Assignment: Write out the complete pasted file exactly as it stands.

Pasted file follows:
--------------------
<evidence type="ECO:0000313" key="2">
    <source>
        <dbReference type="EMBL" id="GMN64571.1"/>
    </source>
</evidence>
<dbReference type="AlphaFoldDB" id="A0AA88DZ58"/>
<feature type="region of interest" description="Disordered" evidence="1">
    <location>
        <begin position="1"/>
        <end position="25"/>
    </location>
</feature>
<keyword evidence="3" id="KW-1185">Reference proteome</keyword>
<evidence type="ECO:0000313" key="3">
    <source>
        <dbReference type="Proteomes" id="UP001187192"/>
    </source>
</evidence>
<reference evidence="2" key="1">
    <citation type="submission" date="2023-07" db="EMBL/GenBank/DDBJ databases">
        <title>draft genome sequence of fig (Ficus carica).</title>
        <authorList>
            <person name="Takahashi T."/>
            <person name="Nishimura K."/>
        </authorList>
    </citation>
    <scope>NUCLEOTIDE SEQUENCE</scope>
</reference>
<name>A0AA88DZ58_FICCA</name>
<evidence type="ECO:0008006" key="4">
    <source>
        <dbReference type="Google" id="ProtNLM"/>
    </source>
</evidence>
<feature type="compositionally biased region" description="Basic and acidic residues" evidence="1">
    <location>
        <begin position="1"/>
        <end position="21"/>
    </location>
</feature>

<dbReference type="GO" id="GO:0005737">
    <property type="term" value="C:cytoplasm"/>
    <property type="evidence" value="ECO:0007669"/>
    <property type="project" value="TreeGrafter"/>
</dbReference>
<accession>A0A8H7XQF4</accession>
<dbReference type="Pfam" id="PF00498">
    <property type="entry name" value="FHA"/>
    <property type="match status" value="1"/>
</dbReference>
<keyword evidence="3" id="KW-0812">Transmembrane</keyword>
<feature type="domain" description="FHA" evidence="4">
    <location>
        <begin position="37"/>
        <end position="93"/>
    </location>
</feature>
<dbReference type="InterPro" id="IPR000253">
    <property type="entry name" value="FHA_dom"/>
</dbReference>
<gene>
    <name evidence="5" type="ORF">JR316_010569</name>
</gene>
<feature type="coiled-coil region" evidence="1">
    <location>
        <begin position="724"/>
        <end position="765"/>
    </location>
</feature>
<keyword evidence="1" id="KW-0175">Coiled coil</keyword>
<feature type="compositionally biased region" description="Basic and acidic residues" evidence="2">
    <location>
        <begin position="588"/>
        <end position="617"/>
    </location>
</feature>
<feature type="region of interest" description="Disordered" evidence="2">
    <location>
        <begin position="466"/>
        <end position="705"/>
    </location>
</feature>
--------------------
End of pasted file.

<evidence type="ECO:0000313" key="2">
    <source>
        <dbReference type="EMBL" id="GMN64571.1"/>
    </source>
</evidence>
<dbReference type="AlphaFoldDB" id="A0AA88DZ58"/>
<feature type="region of interest" description="Disordered" evidence="1">
    <location>
        <begin position="1"/>
        <end position="25"/>
    </location>
</feature>
<keyword evidence="3" id="KW-1185">Reference proteome</keyword>
<evidence type="ECO:0000313" key="3">
    <source>
        <dbReference type="Proteomes" id="UP001187192"/>
    </source>
</evidence>
<reference evidence="2" key="1">
    <citation type="submission" date="2023-07" db="EMBL/GenBank/DDBJ databases">
        <title>draft genome sequence of fig (Ficus carica).</title>
        <authorList>
            <person name="Takahashi T."/>
            <person name="Nishimura K."/>
        </authorList>
    </citation>
    <scope>NUCLEOTIDE SEQUENCE</scope>
</reference>
<name>A0AA88DZ58_FICCA</name>
<evidence type="ECO:0008006" key="4">
    <source>
        <dbReference type="Google" id="ProtNLM"/>
    </source>
</evidence>
<feature type="compositionally biased region" description="Basic and acidic residues" evidence="1">
    <location>
        <begin position="1"/>
        <end position="21"/>
    </location>
</feature>

<dbReference type="GO" id="GO:0005737">
    <property type="term" value="C:cytoplasm"/>
    <property type="evidence" value="ECO:0007669"/>
    <property type="project" value="TreeGrafter"/>
</dbReference>
<accession>A0A8H7XQF4</accession>
<dbReference type="Pfam" id="PF00498">
    <property type="entry name" value="FHA"/>
    <property type="match status" value="1"/>
</dbReference>
<keyword evidence="3" id="KW-0812">Transmembrane</keyword>
<feature type="domain" description="FHA" evidence="4">
    <location>
        <begin position="37"/>
        <end position="93"/>
    </location>
</feature>
<dbReference type="InterPro" id="IPR000253">
    <property type="entry name" value="FHA_dom"/>
</dbReference>
<gene>
    <name evidence="5" type="ORF">JR316_010569</name>
</gene>
<feature type="coiled-coil region" evidence="1">
    <location>
        <begin position="724"/>
        <end position="765"/>
    </location>
</feature>
<keyword evidence="1" id="KW-0175">Coiled coil</keyword>
<feature type="compositionally biased region" description="Basic and acidic residues" evidence="2">
    <location>
        <begin position="588"/>
        <end position="617"/>
    </location>
</feature>
<feature type="region of interest" description="Disordered" evidence="2">
    <location>
        <begin position="466"/>
        <end position="705"/>
    </location>
</feature>